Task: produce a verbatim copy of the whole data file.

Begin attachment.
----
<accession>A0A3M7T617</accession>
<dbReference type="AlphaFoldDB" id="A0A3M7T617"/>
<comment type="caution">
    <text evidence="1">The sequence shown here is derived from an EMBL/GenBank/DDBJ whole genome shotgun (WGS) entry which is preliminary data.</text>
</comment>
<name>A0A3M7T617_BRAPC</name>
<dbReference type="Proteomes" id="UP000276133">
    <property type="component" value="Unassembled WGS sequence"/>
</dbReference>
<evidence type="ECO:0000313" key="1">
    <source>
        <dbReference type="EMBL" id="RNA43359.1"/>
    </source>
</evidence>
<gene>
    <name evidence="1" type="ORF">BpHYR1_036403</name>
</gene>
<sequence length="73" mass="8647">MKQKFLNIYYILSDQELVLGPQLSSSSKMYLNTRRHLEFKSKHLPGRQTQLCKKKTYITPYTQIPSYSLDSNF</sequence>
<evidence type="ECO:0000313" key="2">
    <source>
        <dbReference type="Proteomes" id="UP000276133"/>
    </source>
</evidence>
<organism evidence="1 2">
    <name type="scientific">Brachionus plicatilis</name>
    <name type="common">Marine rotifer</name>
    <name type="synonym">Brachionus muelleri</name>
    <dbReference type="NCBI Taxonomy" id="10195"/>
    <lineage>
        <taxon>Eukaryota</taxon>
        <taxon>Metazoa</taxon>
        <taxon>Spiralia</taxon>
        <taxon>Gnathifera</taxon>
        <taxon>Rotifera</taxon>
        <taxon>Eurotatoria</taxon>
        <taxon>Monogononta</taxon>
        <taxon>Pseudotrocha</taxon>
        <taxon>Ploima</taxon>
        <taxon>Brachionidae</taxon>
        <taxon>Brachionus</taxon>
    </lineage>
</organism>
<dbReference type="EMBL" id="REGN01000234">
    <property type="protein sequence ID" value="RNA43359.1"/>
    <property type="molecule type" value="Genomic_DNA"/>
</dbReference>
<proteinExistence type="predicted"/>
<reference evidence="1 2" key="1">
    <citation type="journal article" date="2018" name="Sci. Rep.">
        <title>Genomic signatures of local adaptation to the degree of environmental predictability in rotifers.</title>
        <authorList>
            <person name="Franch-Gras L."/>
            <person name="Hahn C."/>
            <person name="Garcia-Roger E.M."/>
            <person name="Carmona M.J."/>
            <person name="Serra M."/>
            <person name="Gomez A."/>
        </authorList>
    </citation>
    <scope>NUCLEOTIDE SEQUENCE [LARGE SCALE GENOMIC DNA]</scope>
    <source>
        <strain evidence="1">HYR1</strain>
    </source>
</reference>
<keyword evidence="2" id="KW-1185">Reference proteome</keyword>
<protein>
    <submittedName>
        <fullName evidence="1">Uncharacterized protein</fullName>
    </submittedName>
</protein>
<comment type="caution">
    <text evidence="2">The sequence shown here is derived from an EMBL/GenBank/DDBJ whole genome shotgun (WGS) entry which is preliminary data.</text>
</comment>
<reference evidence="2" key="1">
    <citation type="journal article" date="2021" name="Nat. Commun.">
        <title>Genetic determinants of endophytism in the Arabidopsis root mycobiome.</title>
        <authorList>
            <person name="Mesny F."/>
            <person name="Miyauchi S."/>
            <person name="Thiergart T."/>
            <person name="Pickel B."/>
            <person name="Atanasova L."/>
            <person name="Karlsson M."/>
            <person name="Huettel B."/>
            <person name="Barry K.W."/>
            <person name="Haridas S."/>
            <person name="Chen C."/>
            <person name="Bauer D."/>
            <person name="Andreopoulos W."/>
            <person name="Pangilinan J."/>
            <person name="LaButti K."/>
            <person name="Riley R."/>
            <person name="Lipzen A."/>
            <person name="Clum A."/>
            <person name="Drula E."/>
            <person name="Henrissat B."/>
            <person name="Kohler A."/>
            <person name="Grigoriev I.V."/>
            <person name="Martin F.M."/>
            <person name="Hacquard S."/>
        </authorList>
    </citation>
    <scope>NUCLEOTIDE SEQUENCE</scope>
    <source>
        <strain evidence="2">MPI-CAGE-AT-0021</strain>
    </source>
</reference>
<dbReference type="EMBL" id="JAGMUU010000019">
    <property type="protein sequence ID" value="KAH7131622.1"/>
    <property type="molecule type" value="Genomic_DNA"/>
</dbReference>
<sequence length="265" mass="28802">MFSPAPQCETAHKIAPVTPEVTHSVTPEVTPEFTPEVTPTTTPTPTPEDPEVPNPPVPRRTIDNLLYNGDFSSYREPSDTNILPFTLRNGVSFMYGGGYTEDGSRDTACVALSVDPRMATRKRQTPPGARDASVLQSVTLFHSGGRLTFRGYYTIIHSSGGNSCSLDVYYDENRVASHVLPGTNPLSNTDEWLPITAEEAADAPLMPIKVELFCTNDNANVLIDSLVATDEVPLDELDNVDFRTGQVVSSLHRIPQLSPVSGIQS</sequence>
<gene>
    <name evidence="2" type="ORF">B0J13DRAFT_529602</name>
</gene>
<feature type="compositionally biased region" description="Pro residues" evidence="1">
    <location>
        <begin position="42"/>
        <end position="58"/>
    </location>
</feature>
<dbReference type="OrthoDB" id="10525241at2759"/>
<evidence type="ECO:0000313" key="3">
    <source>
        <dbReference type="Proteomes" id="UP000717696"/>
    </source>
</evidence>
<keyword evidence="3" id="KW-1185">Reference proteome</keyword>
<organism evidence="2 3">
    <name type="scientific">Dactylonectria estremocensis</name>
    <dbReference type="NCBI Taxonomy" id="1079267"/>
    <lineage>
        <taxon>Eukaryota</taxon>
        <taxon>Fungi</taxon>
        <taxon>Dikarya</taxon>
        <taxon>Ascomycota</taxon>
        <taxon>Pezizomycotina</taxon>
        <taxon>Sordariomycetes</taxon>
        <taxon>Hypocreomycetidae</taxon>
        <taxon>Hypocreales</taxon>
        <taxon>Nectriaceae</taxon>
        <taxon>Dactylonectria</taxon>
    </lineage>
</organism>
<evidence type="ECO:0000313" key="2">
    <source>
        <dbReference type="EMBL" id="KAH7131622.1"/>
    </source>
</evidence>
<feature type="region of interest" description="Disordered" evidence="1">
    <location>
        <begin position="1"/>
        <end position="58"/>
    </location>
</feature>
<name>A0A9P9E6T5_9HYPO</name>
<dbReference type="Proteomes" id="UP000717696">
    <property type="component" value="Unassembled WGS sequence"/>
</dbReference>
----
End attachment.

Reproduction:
<accession>A0A3M7T617</accession>
<dbReference type="AlphaFoldDB" id="A0A3M7T617"/>
<comment type="caution">
    <text evidence="1">The sequence shown here is derived from an EMBL/GenBank/DDBJ whole genome shotgun (WGS) entry which is preliminary data.</text>
</comment>
<name>A0A3M7T617_BRAPC</name>
<dbReference type="Proteomes" id="UP000276133">
    <property type="component" value="Unassembled WGS sequence"/>
</dbReference>
<evidence type="ECO:0000313" key="1">
    <source>
        <dbReference type="EMBL" id="RNA43359.1"/>
    </source>
</evidence>
<gene>
    <name evidence="1" type="ORF">BpHYR1_036403</name>
</gene>
<sequence length="73" mass="8647">MKQKFLNIYYILSDQELVLGPQLSSSSKMYLNTRRHLEFKSKHLPGRQTQLCKKKTYITPYTQIPSYSLDSNF</sequence>
<evidence type="ECO:0000313" key="2">
    <source>
        <dbReference type="Proteomes" id="UP000276133"/>
    </source>
</evidence>
<organism evidence="1 2">
    <name type="scientific">Brachionus plicatilis</name>
    <name type="common">Marine rotifer</name>
    <name type="synonym">Brachionus muelleri</name>
    <dbReference type="NCBI Taxonomy" id="10195"/>
    <lineage>
        <taxon>Eukaryota</taxon>
        <taxon>Metazoa</taxon>
        <taxon>Spiralia</taxon>
        <taxon>Gnathifera</taxon>
        <taxon>Rotifera</taxon>
        <taxon>Eurotatoria</taxon>
        <taxon>Monogononta</taxon>
        <taxon>Pseudotrocha</taxon>
        <taxon>Ploima</taxon>
        <taxon>Brachionidae</taxon>
        <taxon>Brachionus</taxon>
    </lineage>
</organism>
<dbReference type="EMBL" id="REGN01000234">
    <property type="protein sequence ID" value="RNA43359.1"/>
    <property type="molecule type" value="Genomic_DNA"/>
</dbReference>
<proteinExistence type="predicted"/>
<reference evidence="1 2" key="1">
    <citation type="journal article" date="2018" name="Sci. Rep.">
        <title>Genomic signatures of local adaptation to the degree of environmental predictability in rotifers.</title>
        <authorList>
            <person name="Franch-Gras L."/>
            <person name="Hahn C."/>
            <person name="Garcia-Roger E.M."/>
            <person name="Carmona M.J."/>
            <person name="Serra M."/>
            <person name="Gomez A."/>
        </authorList>
    </citation>
    <scope>NUCLEOTIDE SEQUENCE [LARGE SCALE GENOMIC DNA]</scope>
    <source>
        <strain evidence="1">HYR1</strain>
    </source>
</reference>
<keyword evidence="2" id="KW-1185">Reference proteome</keyword>
<protein>
    <submittedName>
        <fullName evidence="1">Uncharacterized protein</fullName>
    </submittedName>
</protein>
<comment type="caution">
    <text evidence="2">The sequence shown here is derived from an EMBL/GenBank/DDBJ whole genome shotgun (WGS) entry which is preliminary data.</text>
</comment>
<reference evidence="2" key="1">
    <citation type="journal article" date="2021" name="Nat. Commun.">
        <title>Genetic determinants of endophytism in the Arabidopsis root mycobiome.</title>
        <authorList>
            <person name="Mesny F."/>
            <person name="Miyauchi S."/>
            <person name="Thiergart T."/>
            <person name="Pickel B."/>
            <person name="Atanasova L."/>
            <person name="Karlsson M."/>
            <person name="Huettel B."/>
            <person name="Barry K.W."/>
            <person name="Haridas S."/>
            <person name="Chen C."/>
            <person name="Bauer D."/>
            <person name="Andreopoulos W."/>
            <person name="Pangilinan J."/>
            <person name="LaButti K."/>
            <person name="Riley R."/>
            <person name="Lipzen A."/>
            <person name="Clum A."/>
            <person name="Drula E."/>
            <person name="Henrissat B."/>
            <person name="Kohler A."/>
            <person name="Grigoriev I.V."/>
            <person name="Martin F.M."/>
            <person name="Hacquard S."/>
        </authorList>
    </citation>
    <scope>NUCLEOTIDE SEQUENCE</scope>
    <source>
        <strain evidence="2">MPI-CAGE-AT-0021</strain>
    </source>
</reference>
<dbReference type="EMBL" id="JAGMUU010000019">
    <property type="protein sequence ID" value="KAH7131622.1"/>
    <property type="molecule type" value="Genomic_DNA"/>
</dbReference>
<sequence length="265" mass="28802">MFSPAPQCETAHKIAPVTPEVTHSVTPEVTPEFTPEVTPTTTPTPTPEDPEVPNPPVPRRTIDNLLYNGDFSSYREPSDTNILPFTLRNGVSFMYGGGYTEDGSRDTACVALSVDPRMATRKRQTPPGARDASVLQSVTLFHSGGRLTFRGYYTIIHSSGGNSCSLDVYYDENRVASHVLPGTNPLSNTDEWLPITAEEAADAPLMPIKVELFCTNDNANVLIDSLVATDEVPLDELDNVDFRTGQVVSSLHRIPQLSPVSGIQS</sequence>
<gene>
    <name evidence="2" type="ORF">B0J13DRAFT_529602</name>
</gene>
<feature type="compositionally biased region" description="Pro residues" evidence="1">
    <location>
        <begin position="42"/>
        <end position="58"/>
    </location>
</feature>
<dbReference type="OrthoDB" id="10525241at2759"/>
<evidence type="ECO:0000313" key="3">
    <source>
        <dbReference type="Proteomes" id="UP000717696"/>
    </source>
</evidence>
<keyword evidence="3" id="KW-1185">Reference proteome</keyword>
<organism evidence="2 3">
    <name type="scientific">Dactylonectria estremocensis</name>
    <dbReference type="NCBI Taxonomy" id="1079267"/>
    <lineage>
        <taxon>Eukaryota</taxon>
        <taxon>Fungi</taxon>
        <taxon>Dikarya</taxon>
        <taxon>Ascomycota</taxon>
        <taxon>Pezizomycotina</taxon>
        <taxon>Sordariomycetes</taxon>
        <taxon>Hypocreomycetidae</taxon>
        <taxon>Hypocreales</taxon>
        <taxon>Nectriaceae</taxon>
        <taxon>Dactylonectria</taxon>
    </lineage>
</organism>
<evidence type="ECO:0000313" key="2">
    <source>
        <dbReference type="EMBL" id="KAH7131622.1"/>
    </source>
</evidence>
<feature type="region of interest" description="Disordered" evidence="1">
    <location>
        <begin position="1"/>
        <end position="58"/>
    </location>
</feature>
<name>A0A9P9E6T5_9HYPO</name>
<dbReference type="Proteomes" id="UP000717696">
    <property type="component" value="Unassembled WGS sequence"/>
</dbReference>